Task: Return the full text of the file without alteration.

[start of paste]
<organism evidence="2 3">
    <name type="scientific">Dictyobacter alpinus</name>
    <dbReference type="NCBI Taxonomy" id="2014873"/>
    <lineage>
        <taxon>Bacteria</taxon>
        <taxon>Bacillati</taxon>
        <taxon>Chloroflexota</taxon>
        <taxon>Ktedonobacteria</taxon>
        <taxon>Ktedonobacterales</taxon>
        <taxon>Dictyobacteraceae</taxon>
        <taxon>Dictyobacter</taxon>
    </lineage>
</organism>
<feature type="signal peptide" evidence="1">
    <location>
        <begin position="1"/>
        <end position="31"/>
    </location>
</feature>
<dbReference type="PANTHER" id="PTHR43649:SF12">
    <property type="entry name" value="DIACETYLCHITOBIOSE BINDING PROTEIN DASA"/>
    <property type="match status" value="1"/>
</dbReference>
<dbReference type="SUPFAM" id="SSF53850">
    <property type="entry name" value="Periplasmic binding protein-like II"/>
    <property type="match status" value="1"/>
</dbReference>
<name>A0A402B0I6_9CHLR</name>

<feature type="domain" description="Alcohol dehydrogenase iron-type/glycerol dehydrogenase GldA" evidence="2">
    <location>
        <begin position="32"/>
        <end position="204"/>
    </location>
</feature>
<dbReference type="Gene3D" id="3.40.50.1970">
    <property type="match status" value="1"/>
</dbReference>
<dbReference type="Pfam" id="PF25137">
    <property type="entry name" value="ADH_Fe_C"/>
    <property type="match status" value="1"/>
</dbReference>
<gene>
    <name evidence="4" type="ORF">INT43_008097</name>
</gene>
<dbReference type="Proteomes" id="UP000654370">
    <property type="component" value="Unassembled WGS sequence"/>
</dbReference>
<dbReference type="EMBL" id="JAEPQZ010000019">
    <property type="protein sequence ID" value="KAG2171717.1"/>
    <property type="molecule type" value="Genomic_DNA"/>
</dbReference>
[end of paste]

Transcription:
<organism evidence="2 3">
    <name type="scientific">Dictyobacter alpinus</name>
    <dbReference type="NCBI Taxonomy" id="2014873"/>
    <lineage>
        <taxon>Bacteria</taxon>
        <taxon>Bacillati</taxon>
        <taxon>Chloroflexota</taxon>
        <taxon>Ktedonobacteria</taxon>
        <taxon>Ktedonobacterales</taxon>
        <taxon>Dictyobacteraceae</taxon>
        <taxon>Dictyobacter</taxon>
    </lineage>
</organism>
<feature type="signal peptide" evidence="1">
    <location>
        <begin position="1"/>
        <end position="31"/>
    </location>
</feature>
<dbReference type="PANTHER" id="PTHR43649:SF12">
    <property type="entry name" value="DIACETYLCHITOBIOSE BINDING PROTEIN DASA"/>
    <property type="match status" value="1"/>
</dbReference>
<dbReference type="SUPFAM" id="SSF53850">
    <property type="entry name" value="Periplasmic binding protein-like II"/>
    <property type="match status" value="1"/>
</dbReference>
<name>A0A402B0I6_9CHLR</name>

<feature type="domain" description="Alcohol dehydrogenase iron-type/glycerol dehydrogenase GldA" evidence="2">
    <location>
        <begin position="32"/>
        <end position="204"/>
    </location>
</feature>
<dbReference type="Gene3D" id="3.40.50.1970">
    <property type="match status" value="1"/>
</dbReference>
<dbReference type="Pfam" id="PF25137">
    <property type="entry name" value="ADH_Fe_C"/>
    <property type="match status" value="1"/>
</dbReference>
<gene>
    <name evidence="4" type="ORF">INT43_008097</name>
</gene>
<dbReference type="Proteomes" id="UP000654370">
    <property type="component" value="Unassembled WGS sequence"/>
</dbReference>
<dbReference type="EMBL" id="JAEPQZ010000019">
    <property type="protein sequence ID" value="KAG2171717.1"/>
    <property type="molecule type" value="Genomic_DNA"/>
</dbReference>